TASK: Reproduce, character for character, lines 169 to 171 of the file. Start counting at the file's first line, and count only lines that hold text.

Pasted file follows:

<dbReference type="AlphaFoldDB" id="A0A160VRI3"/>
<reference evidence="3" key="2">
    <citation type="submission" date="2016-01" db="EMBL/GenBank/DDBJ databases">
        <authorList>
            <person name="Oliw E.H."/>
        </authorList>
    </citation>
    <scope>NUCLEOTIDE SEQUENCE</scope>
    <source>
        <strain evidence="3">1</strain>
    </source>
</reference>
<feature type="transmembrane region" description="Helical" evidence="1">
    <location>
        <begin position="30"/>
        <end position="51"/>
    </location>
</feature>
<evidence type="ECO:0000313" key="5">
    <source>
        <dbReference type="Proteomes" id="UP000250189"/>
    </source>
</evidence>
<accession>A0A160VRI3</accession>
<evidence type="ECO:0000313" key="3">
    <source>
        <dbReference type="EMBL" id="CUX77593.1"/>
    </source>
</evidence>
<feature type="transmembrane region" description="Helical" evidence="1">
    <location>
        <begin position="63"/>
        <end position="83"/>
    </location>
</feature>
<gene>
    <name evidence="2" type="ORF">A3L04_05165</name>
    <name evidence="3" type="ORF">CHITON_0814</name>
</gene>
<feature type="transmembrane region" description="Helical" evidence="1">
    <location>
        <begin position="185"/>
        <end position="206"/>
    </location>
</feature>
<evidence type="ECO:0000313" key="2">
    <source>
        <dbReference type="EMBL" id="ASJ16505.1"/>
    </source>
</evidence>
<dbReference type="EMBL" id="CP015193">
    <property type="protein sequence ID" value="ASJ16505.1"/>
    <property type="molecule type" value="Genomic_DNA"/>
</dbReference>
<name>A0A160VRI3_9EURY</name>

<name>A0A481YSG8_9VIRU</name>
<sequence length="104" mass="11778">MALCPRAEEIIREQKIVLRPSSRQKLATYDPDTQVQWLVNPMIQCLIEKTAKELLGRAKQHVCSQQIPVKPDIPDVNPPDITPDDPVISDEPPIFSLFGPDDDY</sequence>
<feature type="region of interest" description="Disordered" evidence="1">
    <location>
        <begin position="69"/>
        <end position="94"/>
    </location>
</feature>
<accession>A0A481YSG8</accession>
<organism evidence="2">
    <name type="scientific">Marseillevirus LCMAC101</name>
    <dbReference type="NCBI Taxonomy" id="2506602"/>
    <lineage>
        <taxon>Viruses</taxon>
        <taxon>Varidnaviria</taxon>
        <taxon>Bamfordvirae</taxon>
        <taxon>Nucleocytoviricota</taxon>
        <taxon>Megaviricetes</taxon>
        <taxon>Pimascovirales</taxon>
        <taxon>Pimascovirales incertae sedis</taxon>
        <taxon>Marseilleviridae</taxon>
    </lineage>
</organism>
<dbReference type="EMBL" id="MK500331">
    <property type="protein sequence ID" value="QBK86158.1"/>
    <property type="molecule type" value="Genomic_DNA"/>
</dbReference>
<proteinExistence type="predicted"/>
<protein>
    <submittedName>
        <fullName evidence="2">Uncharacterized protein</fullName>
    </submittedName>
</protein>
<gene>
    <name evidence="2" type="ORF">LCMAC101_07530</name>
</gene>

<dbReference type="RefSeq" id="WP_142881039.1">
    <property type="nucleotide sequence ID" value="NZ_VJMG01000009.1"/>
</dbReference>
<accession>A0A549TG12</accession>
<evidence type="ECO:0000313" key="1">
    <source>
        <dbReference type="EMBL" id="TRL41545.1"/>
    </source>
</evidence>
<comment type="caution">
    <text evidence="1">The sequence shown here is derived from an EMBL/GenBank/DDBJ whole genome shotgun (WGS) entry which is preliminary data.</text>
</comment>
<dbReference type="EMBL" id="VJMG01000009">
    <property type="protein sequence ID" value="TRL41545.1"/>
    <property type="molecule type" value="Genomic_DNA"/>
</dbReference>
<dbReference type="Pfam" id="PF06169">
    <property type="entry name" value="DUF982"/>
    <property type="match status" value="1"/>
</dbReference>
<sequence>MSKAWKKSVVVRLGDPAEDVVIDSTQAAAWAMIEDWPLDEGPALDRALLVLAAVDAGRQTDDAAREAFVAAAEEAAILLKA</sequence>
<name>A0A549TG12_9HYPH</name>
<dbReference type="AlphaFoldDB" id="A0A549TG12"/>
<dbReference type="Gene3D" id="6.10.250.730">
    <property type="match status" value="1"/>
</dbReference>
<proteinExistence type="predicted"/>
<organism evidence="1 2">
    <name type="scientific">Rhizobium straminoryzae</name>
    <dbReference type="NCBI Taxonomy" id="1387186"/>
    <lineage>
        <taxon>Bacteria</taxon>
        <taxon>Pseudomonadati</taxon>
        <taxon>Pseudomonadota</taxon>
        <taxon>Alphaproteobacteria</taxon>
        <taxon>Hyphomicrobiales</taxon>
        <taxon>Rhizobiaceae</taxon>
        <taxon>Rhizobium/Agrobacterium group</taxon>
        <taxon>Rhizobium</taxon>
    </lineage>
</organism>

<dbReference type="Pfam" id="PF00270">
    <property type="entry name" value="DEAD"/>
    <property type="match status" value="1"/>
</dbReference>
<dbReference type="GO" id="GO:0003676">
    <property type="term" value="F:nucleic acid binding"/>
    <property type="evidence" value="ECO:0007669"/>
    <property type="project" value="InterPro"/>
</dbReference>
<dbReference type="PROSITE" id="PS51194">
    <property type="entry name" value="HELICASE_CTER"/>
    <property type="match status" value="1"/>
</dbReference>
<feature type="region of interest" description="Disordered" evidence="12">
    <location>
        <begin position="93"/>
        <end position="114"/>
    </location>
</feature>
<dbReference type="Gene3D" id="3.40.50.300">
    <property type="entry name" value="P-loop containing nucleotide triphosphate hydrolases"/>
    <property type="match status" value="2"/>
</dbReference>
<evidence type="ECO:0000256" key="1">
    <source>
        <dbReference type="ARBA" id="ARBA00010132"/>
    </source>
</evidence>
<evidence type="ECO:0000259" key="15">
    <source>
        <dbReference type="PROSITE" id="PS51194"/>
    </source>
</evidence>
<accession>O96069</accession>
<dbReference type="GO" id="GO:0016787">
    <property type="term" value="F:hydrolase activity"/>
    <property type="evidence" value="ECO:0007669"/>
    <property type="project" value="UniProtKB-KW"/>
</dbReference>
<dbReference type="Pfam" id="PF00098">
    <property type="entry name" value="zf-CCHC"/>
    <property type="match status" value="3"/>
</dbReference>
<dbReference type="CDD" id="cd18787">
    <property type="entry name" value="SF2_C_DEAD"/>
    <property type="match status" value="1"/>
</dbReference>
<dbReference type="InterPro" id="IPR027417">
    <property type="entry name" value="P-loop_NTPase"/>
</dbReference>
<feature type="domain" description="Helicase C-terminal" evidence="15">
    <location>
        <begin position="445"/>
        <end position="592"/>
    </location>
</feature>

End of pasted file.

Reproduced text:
    <property type="evidence" value="ECO:0007669"/>
    <property type="project" value="UniProtKB-KW"/>
</dbReference>